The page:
“That was a turning point for me,” she says. “Every day the husbands and children of the fallen watched as the bodies and debris were removed, and I couldn’t persuade them to leave. Then I fully realized the brutality and inhumanity of the Russians.”

Only she has returned to her father’s house. She sleeps in the room where she slept as a child. The war, she estimates, will last at least another year. Her days are spent trying to get food, water and clothing for tens of thousands of people, many of whom have been displaced from their homes in nearby towns and villages.

The war is ultimately simple for her, captured on the olive green shirt she wears. A single word appears on a map of Ukraine: “Home”.

“I’m a free-spirited person and I can’t understand if someone doesn’t recognize the freedom and self-expression of others,” she said. “Our children grew up free and I will protect them with my chest.”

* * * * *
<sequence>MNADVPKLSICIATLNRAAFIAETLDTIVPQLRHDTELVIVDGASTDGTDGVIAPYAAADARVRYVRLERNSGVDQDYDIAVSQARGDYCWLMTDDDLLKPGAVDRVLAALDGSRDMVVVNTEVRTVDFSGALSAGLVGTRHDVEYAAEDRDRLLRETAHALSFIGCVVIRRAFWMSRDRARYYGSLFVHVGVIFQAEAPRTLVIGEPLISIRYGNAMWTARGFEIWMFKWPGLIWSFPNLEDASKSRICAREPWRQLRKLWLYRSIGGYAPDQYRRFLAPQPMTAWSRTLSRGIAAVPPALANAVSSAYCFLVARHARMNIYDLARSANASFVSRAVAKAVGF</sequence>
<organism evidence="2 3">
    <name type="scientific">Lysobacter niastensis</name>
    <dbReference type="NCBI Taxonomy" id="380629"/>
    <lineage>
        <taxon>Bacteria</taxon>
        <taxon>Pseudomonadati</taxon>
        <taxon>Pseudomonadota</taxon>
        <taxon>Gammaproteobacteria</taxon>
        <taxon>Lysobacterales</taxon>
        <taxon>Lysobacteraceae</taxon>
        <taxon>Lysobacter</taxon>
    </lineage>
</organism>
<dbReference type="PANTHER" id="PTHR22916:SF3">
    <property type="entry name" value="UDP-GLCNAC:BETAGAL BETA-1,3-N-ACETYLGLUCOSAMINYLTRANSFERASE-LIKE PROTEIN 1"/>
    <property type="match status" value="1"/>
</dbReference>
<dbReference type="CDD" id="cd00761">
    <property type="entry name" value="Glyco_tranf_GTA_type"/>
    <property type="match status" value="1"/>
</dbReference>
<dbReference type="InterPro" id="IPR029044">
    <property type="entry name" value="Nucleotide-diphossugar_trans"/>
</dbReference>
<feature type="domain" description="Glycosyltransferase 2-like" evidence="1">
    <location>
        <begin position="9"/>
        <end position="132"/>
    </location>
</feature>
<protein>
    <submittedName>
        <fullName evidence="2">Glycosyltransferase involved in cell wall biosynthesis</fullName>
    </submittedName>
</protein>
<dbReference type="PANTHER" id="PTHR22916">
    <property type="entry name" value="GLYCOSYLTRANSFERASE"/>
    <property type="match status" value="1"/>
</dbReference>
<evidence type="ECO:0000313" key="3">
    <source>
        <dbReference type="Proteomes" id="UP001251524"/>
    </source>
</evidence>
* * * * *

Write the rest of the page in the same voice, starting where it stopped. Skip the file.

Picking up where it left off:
As it was a day of appreciation for health workers, Zamazeeva attended a ceremony in a hospital. Vitaliy Kim, the head of the regional military administration and a symbol of the city’s resistance, was also in attendance. One of the women honored kissed his hand and said with a big smile, “Good morning. We are from Ukraine!” The phrase, which Kim used in his video messages, has become a proud expression of Mykolaiv’s indomitable spirit.

At another hospital, Vlad Sorokin, 21, lay in bed, his ribs broken, his lung punctured, his right hip and a knee ripped to pieces. He is another victim of the rocket attack that injured Svetlaya.

“I’m not angry,” he said. “I’m just asking why.” He struggled to speak and closed his eyes. “The Russians have put themselves in a very bad situation. They remain silent and listen to what they hear from the top and don’t think for themselves – which is why they think it’s normal to attack others.”